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How Infant Torticollis Can Affect Breastfeeding

How Infant Torticollis Can Affect Breastfeeding

I’ve had quite a few babies into the clinic with torticollis lately.  Many parents aren’t aware of what torticollis is and how it can affect their baby’s head shape and ability to breastfeed, hence this article to help you make sense of it all.

For babies, the scientific term is infantile congenital muscular torticollis, which most of us call torticollis or wry neck.  Congenital torticollis is a condition where one of your baby’s neck muscles pulls tight and won’t let go.  Your baby’s head tilts and he will only look in one direction.  Your baby will steadfastly look in only one direction because he refuses to turn towards the direction of pain. He might have difficulties with breastfeeding, especially from one breast.  His head shape might be pulling out of alignment.

Source: fprmed.com

Source: fprmed.com

The cause of torticollis is a very tight muscle in the neck.  This muscle is called the SternoCleidoMastoid muscle (SCM for simplicity’s sake).  The SCM attaches from the back of the ear at the top to the inner collar bone at the bottom.  When it becomes tight and fixed, it pulls the head to one direction and it won’t let go. 

Many people are told that torticollis will go away on its own, but it usually doesn’t. Congenital torticollis needs to be dealt with as soon as possible by a practitioner who know how to treat it.  The reasons for early intervention are many:

  • Babies with torticollis can have difficulties with latch, or with breastfeeding on one side.  They try to breastfeed and pull back from the breast, seemingly in pain.  They are in pain!  It hurts babies with torticollis to feed from one breast because they can’t turn their head in that direction.
  • Babies with torticollis can develop a distorted head shape.  The SCM attaches from the side of the skull to the inner collar bone and, over time, constant tension in that muscle will pull the head bones out of alignment.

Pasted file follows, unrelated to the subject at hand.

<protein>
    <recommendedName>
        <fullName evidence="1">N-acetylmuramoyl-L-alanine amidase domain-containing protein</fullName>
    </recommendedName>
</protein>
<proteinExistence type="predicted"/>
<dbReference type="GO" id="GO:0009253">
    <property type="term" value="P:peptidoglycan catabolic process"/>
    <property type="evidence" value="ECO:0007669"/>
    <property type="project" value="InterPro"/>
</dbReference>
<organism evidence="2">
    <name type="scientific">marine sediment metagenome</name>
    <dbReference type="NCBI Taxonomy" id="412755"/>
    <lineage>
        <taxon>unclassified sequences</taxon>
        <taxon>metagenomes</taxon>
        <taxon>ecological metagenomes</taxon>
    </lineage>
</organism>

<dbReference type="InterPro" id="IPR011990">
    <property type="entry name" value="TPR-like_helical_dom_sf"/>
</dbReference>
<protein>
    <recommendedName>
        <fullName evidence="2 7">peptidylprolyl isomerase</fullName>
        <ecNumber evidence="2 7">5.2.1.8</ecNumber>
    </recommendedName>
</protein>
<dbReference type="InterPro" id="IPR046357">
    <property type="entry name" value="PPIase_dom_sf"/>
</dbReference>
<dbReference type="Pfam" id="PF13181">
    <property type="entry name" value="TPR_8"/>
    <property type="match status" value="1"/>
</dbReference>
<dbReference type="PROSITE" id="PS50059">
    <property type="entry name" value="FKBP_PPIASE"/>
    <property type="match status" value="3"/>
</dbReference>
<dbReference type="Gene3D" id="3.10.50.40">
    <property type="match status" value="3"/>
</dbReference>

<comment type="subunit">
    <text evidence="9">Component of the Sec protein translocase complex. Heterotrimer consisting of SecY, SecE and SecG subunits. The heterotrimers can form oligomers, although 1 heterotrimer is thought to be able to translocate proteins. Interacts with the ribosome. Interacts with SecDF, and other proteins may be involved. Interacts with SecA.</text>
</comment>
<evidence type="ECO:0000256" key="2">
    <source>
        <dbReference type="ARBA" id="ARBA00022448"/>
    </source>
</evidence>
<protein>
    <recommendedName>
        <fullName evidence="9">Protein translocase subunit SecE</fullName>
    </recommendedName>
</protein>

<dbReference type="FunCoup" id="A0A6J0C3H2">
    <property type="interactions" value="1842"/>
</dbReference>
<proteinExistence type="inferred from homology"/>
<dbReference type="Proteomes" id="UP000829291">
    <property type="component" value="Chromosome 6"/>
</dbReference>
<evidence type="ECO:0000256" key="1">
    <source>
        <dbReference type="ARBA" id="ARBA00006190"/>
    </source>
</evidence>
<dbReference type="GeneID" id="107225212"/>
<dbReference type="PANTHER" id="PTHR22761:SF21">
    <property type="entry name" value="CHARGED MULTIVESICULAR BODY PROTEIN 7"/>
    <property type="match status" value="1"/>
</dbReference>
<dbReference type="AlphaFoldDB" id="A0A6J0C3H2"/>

• Babies with torticollis can develop chin tilt, which causes them to process their world on an angle, and distorts the development of the visual fields in the brain.
  • Babies with torticollis only see one portion of their world, not the full panoramic view, which again limits the input to the visual fields of the brain.  It decreases the baby’s ability to learn to move his neck in a full range of motion. 
  • Babies with torticollis don’t tend to move much because of pain, which limits proprioception (the baby’s ability to know where he and his body parts are in space).
  • Babies with torticollis are usually fussy and have difficulties with bonding with their families.  If you are in pain, you don’t typically relax and have fun with your loved ones.  These babies fuss during the day, especially when being put down to sleep because their necks are sore in all positions.

The bottom line, and the reason for this article is: If your baby has torticollis – he only looks in one direction, or has chin tilt, seek help immediately.  Don’t wait to see if it will go away.  Waiting usually makes the condition worse.

The sooner a practitioner can help a baby with congenital torticollis, the easier it is to fix.  It is more difficult to help an 8 month old baby who has torticollis and head shape irregularities, than a one month old baby.  At 8 months, the baby’s SCM is extremely tight and takes many, many treatments to let go of tension.  A one month old usually doesn’t have as much tension stored in the SCM and responds more easily to treatment.

There are professionals in your community that can help infant torticollis.  Look for:

  • Pediatric focused chiropractors (check out the ICPA’s website www.icpa4kids.org and search for chiropractors listed in your area).  If there are none, ask people in your community which chiropractors treat children on a regular basis.
  • Pediatric focused physiotherapists

As practitioners, we are in your communities and ready to help.  All babies deserve the best start to life. If we can reduce the negative effects of torticollis, the result is a happy baby that breastfeeds longer and more contentedly.  He bonds with his mother and his family members more easily.  He looks at his whole world and participates in it.  He pays attention.  He enjoys himself more.  Family life is easier and that, in my opinion, is the whole reason why practitioners like me do what we do.

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